The urban core, meanwhile, is considerably more historic, eclectic, and densely populated. Popular areas situated right in the thick of things include Cloverdale and Glenora, a locally beloved neighbourhood with tree-lined streets and historic, grandiose brick houses.

A stone’s throw west of the downtown core, the gentrified Oliver neighbourhood is dotted with shops, eateries, and galleries and features a nice mix of older homes and newer condos/high rises. Travel slightly east, meanwhile, and you’ll come across some of the most affordable houses for sale in Edmonton in the Boyle, Central McDougall, and Alberta Avenue neighbourhoods. If considering a home in these areas (where petty crime and panhandling is more common than other neighborhoods), however, be sure to spend some time there first to make sure it’s right for you.

The revitalized Old Strathcona neighbourhood is a premier residential area for students, singles, young couples, night owls, and young urban professionals. Home to much of the city’s thriving arts community and buzzing with numerous dining and drinking establishments, Old Stratchona's homes include both older, well-kept single-family homes and new, chic apartments and lofts. Not surprisingly, homes for sale in this highly regarded area of Edmonton don’t usually linger in the MLS listings for long before someone swoops them up.

Other highly appealing and generally affluent neighborhoods in Edmonton include Haddow and Henderson Estates in the south, Parkview and Crestwood in the west, and the super-scenic Highlands in the north.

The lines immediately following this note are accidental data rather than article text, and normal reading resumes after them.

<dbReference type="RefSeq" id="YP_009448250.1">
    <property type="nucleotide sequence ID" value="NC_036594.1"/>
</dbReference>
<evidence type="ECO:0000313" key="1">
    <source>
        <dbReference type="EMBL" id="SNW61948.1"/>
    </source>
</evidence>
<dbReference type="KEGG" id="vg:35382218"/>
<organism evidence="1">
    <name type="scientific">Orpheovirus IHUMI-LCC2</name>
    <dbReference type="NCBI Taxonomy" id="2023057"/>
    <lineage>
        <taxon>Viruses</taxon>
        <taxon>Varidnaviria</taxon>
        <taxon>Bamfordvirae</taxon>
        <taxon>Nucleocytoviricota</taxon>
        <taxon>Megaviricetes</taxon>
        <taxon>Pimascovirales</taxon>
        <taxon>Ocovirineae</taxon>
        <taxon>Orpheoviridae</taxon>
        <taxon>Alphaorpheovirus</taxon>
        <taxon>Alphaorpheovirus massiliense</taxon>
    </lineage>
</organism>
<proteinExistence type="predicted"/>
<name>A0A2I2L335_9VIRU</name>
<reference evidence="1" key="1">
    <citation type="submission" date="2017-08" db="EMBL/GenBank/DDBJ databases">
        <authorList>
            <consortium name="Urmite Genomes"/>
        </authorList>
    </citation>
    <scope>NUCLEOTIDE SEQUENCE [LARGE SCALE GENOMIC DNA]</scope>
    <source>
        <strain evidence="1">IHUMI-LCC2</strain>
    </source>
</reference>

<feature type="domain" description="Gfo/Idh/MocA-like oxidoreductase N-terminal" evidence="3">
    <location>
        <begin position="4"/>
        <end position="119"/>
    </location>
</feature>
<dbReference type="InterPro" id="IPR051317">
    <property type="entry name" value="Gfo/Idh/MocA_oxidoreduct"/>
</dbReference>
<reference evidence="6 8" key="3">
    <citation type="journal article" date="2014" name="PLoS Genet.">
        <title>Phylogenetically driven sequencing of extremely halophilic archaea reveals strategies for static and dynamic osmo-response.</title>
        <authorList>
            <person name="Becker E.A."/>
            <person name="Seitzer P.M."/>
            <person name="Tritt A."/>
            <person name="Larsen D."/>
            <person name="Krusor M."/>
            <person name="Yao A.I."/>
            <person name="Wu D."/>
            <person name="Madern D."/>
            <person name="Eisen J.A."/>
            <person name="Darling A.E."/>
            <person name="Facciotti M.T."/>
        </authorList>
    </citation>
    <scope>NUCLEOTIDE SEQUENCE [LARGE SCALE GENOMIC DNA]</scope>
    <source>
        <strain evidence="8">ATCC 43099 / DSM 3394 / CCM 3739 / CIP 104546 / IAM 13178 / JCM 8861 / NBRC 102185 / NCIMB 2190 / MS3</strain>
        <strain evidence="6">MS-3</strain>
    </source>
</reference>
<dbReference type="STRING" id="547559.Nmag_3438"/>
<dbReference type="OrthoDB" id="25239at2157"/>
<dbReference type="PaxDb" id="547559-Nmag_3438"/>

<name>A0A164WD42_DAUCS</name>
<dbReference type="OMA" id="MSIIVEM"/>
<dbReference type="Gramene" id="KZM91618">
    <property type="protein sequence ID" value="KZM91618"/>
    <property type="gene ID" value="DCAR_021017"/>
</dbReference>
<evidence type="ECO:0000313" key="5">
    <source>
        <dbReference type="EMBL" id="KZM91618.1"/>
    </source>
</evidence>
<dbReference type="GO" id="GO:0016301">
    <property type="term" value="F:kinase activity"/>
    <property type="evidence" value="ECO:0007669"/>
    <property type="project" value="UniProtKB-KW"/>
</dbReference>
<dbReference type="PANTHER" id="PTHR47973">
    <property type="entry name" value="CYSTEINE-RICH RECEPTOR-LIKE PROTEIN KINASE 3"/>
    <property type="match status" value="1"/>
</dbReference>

Edmonton is a tale of two cities, its ambiance much different when Mother Nature is smiling warmly upon it than blanketing it with mounds of snow and ice. In summer, Edmonton earns the nickname “Festival City” by presenting world-class events on Churchill Square nearly every weekend. The annual “K Days” festival, featuring trade shows, fireworks, live music, and carnival rides, is the biggest draw. Other annual summer mega-events include the Works Art & Design Festival, which promotes the city’s thriving arts community, and the Edmonton International Street Performers’ Festival, which showcases up to 1500 off-the-wall musical and comedic talents from around the world.

In the winter, meanwhile, things are much more chill (bad pun intended). Except to skate or play pond hockey on one of the city’s countless outdoor ice rinks, Edmontonians tend to bring the fun inside when the arctic freeze kicks in. On the bright side, there’s plenty to do indoors, such as visiting the West Edmonton Mall -- although the word “mall” hardly does it justice. In addition to 800 stores and services, it includes an indoor amusement park (with roller coaster), water park, mini golf course, laser tag arena, skating rink, and bowling alley.

Popular cultural attractions include the Art Gallery of Alberta, the Winspear Centre (home to the Edmonton Symphony Orchestra), and a variety of museums and historic sites (Fort Edmonton Park is a must-see for history buffs). Although nobody will mistake Edmonton for Montreal or Toronto when it comes to nightlife, the city does have its fair share of pubs, clubs, live music venues, and casinos. Plenty more fun will be had, meanwhile, when the shops, bars, and eateries in the new Arena District open their doors in 2016.